When the house kills the home: a story of failed returns
by Gabriel Echeverría
In loving memory of my aunt Rosita. At her place, I felt at home.
“What I had in mind was to travel, stay out few years, build a house and go back…”
“My dream was to build a house, a nice one. That is why I decided to migrate…”.
“I saw the new, fancy houses of people who migrated popping-up like mushrooms in the neighbourhood, I thought to myself, migration is a great opportunity, I want to go…”.
“I don’t want to stay away forever, I am building the house and once is ready I will go back home…”.
[Alberto Nuñez (pseudonym), Ecuadorian migrant in Europe]
In my recent fieldwork in Ecuador, last April, I had the opportunity to visit three different areas of the country that have been characterized by massive emigration in the last decades. In each place I was able to walk around, observe, meet returned migrants or key informants and have all sorts of occasional encounters. After talking to migrants living in Europe for many years, I was eventually able to move “up the river” to the spring of the human flows I had been studying at the opposite side. Lots of questions were buzzing in my mind: what was the impact of all these people leaving for so long? What would happen with the migrants that did return at last? Had they been able to fulfil what seems to be the most enduring and resilient imaginary – spending some years abroad, building a house and going back home?
“Can you see all these new houses? They are all empty! The owner of that one is in the US… that one on the corner is my cousin’s, he lives in Murcia.. The family that built that one, on the opposite side, lives in Italy… Here in Pasaje there are hundreds of empty houses…”.
“The problem is that a big house does not feed you! Many people who return, after few months, need to travel again… They don’t have anything to do here”.
“It is a matter of choices – who invests all the money in a house then does not have a penny to start a business or buy a piece of land. If you don’t have a job, a house is useless”.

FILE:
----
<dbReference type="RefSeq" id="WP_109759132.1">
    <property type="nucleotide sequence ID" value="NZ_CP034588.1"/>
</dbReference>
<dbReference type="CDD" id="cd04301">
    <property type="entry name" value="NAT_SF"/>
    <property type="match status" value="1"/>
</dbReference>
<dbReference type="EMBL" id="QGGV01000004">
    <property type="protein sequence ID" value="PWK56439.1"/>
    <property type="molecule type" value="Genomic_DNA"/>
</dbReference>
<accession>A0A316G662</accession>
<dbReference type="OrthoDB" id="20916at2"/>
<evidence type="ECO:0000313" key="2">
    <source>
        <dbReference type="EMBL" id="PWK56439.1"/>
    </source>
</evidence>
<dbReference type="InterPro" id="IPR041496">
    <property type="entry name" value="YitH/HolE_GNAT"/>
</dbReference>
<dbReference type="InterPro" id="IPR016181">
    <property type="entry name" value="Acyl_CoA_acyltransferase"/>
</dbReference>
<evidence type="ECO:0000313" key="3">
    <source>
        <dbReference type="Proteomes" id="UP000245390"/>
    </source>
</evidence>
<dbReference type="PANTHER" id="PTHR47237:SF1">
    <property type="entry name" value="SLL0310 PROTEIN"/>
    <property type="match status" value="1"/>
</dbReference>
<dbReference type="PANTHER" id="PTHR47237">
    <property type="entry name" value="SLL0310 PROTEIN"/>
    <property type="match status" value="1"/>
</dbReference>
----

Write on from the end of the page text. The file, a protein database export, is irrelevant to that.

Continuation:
[Lucia Jimenez (pseudonym), Ecuadorian returnee]
The issue of homes and houses has been omnipresent in my talks with migrants. Being or not the focus of the conversation, it would invariably emerge at some point, marginally at least. Fascinatingly, whereas in conversations with most people the concepts of home and house tend to overlap as if they were only different ways to name the same thing, in talking with migrants the relation between the two, explicitly or implicitly, emerges at a wholly different level of complexity.
The relation between the idea of home and the idea of house is indeed complex and seldom appreciated, before a “shocking” event arrives to make it evident. The link is not perceived as problematic until it becomes a problem. The migration experience, I discovered, is one of those critical events that fully reveals this difference – sometimes, dramatically so.
A house is a house: a floor, some walls, a roof and all the possible combinations of these elements. Houses may be big or small, comfortable or uncomfortable, single or shared, stylish or squalid. A home is a much more elusive concept. It includes a considerable wider and diversified typology of constitutive elements that range from the super concrete – personal objects, people, animals, routines, furniture, etc. – to the utterly ethereal – familiarity, security, intimacy, affection, control, memory, etc.
A house is an objective entity, a home is a subjective one. No matter how bizarre a house can be, everyone recognizes it as such. However, although there can be very different types of homes, for every person there is only one idea of home, her or his home.